In fact, the trend is growing quickly enough that some farms, butchers and other retailers of fresh meats are offering cuts of meat and bones specifically for pets.
Fresh meat retailers are interested in promoting the sustainability of local and family farms. From a philosophical as well as a profitability standpoint, they want to use everything possible from the bodies of food animals.
Dickson's Farmstand [a NY retailer of meats for pets] offers an array of animal parts, such as blood from hearts, tongues and livers as well as slabs of New York strip. Some of the meat trimmings are also ground up into sausage.
The drawback? Cost.
Dickson's charges $10 for a 1.5 pound package of dog food. At another NY fresh meat retailer, a 2-ounce package of ready-to-eat dog food is $4.
Well now. This looks to me like a recipe that includes a generous helping of great news, a liberal sprinkling of bad news, and a dash of potential for disaster!
The really good news, of course, is the trend toward feeding fresh, human-grade meats to pets. No single thing can do more to improve the health, vitality and longevity of your precious dog or cat than feeding a species-appropriate diet, especially raw.
I'm also a huge advocate of locally-grown food and grass-fed, organic meats. These meats are much healthier than hormone and antibiotic laced meat from factory farms. The way an animal is raised determines its nutrient content and fatty acid profile as food for your pet (and you). Also, many free-range food animals live and eat as nature intended. They aren't raised in the inhumane, unhealthy conditions factory farmed animals endure.
The bad news here is the prohibitive cost for most pet owners of high-quality butcher shop meat. Especially in the current economy, many families can't afford to patronize butcher shops even to feed the human members of the household.
But how, you may wonder, can feeding fresh meat to your dog or cat carry the potential for catastrophe? (Hint: It has nothing to do with bacteria or parasites!)
Lack of Nutritional Balance
As regular readers here know, not only do I promote species-appropriate diets for dogs and cats, I'm also all about making sure your pet's diet is balanced. In fact, an unbalanced raw diet of high quality fresh meat is in my professional opinion a greater risk to your dog or cat than feeding a cheap processed pet food.
Commercially available pet food has to meet AAFCO standards for nutritional completeness, even if the quality, digestibility and species-appropriateness of ingredients are questionable.
In my practice I see a growing number of patients with skeletal issues, organ degeneration and endocrine abnormalities as a result of dietary deficiencies of essential fatty acids, calcium, trace minerals and other nutrients. Well-meaning pet parents are trying to feed species-appropriate food to their dogs and cats, but what they're missing is the need for nutritional balance.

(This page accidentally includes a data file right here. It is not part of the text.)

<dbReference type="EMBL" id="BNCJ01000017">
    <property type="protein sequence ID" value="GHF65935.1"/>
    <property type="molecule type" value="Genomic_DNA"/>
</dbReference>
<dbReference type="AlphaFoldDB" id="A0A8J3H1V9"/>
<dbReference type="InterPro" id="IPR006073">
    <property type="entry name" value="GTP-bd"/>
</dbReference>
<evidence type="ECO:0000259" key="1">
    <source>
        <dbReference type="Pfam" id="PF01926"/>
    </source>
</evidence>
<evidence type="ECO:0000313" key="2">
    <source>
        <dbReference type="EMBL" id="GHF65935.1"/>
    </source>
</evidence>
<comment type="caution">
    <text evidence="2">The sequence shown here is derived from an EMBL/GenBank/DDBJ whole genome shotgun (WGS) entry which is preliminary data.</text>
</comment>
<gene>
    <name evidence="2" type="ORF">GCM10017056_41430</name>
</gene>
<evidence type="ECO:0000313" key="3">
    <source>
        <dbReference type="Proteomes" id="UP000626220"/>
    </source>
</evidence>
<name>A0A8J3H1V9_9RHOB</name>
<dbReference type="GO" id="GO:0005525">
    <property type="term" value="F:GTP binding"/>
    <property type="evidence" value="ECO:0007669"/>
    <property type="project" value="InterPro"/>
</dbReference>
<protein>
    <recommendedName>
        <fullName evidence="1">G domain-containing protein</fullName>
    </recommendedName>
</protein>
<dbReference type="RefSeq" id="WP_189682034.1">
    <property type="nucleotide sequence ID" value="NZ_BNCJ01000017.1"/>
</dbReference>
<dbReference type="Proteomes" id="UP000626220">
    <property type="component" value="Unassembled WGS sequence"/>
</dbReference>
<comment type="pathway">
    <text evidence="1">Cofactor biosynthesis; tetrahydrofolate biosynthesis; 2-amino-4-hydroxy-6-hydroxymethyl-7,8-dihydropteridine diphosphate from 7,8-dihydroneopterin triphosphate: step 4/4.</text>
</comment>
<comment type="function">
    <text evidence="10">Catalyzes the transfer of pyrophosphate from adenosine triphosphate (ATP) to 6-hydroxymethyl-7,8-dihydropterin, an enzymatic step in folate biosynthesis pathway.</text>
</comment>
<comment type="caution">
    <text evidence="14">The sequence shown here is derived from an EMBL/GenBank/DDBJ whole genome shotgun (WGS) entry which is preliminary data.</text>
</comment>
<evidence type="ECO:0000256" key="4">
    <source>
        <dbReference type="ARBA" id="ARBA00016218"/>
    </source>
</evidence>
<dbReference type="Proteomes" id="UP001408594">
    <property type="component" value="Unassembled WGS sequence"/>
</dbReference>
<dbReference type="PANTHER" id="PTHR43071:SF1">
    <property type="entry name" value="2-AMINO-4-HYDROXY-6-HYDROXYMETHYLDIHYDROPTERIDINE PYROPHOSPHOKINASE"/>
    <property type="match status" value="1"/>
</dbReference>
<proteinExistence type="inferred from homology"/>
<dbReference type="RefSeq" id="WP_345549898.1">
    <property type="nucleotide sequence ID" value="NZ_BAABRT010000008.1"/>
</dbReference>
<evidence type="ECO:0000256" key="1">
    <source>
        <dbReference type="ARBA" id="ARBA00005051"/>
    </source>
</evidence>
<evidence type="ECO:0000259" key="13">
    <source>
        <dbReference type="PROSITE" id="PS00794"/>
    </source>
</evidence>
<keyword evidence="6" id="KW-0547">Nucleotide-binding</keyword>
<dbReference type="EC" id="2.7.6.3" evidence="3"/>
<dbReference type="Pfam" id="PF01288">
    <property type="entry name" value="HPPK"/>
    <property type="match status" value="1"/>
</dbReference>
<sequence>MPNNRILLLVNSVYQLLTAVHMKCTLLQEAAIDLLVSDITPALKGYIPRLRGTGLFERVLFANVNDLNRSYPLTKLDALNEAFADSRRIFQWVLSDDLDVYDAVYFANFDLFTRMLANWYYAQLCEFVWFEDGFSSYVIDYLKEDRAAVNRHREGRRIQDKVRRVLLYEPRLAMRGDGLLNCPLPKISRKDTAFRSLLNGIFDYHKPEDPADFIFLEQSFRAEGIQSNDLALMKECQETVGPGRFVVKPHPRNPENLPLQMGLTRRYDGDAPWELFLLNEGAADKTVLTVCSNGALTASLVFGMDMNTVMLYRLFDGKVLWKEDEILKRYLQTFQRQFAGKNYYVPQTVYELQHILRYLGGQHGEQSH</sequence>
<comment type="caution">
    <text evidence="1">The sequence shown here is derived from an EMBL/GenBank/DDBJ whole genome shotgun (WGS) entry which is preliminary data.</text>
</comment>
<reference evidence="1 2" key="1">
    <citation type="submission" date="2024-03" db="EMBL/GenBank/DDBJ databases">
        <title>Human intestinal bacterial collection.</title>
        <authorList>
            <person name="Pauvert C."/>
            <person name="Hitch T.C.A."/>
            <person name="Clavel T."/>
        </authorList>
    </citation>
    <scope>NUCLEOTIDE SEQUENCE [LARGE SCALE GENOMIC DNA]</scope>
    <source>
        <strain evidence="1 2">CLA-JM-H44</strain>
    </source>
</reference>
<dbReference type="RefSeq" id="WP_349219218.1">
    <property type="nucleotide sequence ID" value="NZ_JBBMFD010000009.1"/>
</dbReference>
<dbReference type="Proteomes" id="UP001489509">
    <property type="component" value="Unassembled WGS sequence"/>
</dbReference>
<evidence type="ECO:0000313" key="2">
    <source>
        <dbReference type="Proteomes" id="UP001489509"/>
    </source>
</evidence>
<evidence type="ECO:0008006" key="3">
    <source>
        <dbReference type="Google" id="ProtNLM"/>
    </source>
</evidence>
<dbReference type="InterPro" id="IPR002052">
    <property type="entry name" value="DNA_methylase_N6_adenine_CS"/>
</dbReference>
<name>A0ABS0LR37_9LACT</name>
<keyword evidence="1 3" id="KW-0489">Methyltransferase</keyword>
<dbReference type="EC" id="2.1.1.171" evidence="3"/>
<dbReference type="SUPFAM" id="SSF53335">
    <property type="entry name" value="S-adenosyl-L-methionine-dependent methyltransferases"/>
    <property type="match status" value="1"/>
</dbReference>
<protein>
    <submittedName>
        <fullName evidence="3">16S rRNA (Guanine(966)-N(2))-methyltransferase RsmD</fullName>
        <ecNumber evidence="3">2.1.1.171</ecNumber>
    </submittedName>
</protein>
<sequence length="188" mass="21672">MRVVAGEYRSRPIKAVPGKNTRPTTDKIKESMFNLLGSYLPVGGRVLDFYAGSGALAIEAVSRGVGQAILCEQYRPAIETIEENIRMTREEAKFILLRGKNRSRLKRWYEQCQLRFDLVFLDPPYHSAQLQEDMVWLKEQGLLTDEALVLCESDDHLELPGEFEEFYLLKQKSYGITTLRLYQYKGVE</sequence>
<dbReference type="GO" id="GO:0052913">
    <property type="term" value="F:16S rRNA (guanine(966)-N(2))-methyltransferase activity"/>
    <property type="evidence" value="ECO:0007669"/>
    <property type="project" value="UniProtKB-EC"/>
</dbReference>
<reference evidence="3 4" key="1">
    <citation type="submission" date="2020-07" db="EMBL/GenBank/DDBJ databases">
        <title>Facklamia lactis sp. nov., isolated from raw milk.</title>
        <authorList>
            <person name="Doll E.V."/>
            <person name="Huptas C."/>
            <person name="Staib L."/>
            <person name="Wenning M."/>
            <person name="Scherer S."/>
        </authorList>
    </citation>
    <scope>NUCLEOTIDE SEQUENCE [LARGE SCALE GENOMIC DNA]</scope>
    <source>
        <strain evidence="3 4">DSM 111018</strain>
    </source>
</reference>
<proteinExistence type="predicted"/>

Feeding your pet a hunk of meat isn't the same as if your dog or cat lived in the wild, hunting and eating her own prey.
Carnivores in the wild eat more than just the muscle meat of their prey. They eat the smaller bones, internal organs, blood, the brain, eyes, the tongue and a variety of other delicacies.
Nearly all the parts of a prey animal provide valuable nutrients for a canine or feline in the wild. When your dog or cat is fed just muscle meat, her diet is unbalanced and soon enough her health will be compromised.
This is, of course, exactly what most pet owners are trying to avoid by feeding raw, fresh meat.
How to Achieve Balance in a Homemade Pet Diet
If you're feeding your dog or cat a homemade diet raw or cooked, large or small prey based (or a combination), locally or factory farmed, I recommend you add certain selected foods and supplements for optimal nutritional balance.
For example, to mimic the gut contents of prey animals, I recommend adding a mixture of pureed vegetables and probiotics to your dog's or cat's meals. This mixture provides highly beneficial antioxidants, enzymes, vitamins and phytonutrients not found in muscle meats.
In the pet food cookbook I co-wrote with Beth Taylor, Real Food for Healthy Dogs and Cats, we discuss the four main categories of balanced nutrition for pets. These are:
- Meat, including organs
- Veggie and fruit puree
- Homemade vitamin and mineral mix
- Beneficial additions such as probiotics, enzymes, super green foods that aren’t required to balance the diet, but can enhance the vitality of your pet
Our recipes for dogs are based on 75 percent meat/organs/bone and 25 percent vegetables/fruits. For cats it's 88 percent meat/organs/bone and 12 percent veggies. We've found these ratios work well for most healthy pets.
If You're Feeding a Commercial Diet to Your Pet ...
Feeding dogs and cats fresh, human-grade food is a growing trend. But many, many pet owners continue to purchase prepared food for their four-legged family members.
Some pet parents can't afford to feed a higher quality food; some don't have the time or other resources necessary to fix homemade pet meals. But the vast majority of dog and cat owners would feed the highest quality affordable food given the choice.
If you're just starting to investigate feeding a healthier diet to your furry companion, or if you're wondering how to upgrade your pet's food but your budget is limited, take a few minutes to review my video 13 Pet Foods – Ranked From Great to Disastrous.
For those of you who'd like some tips on what to look for (and what to avoid) on pet food shelves, take a look at my 2-part video series on how to shop smart for pet food.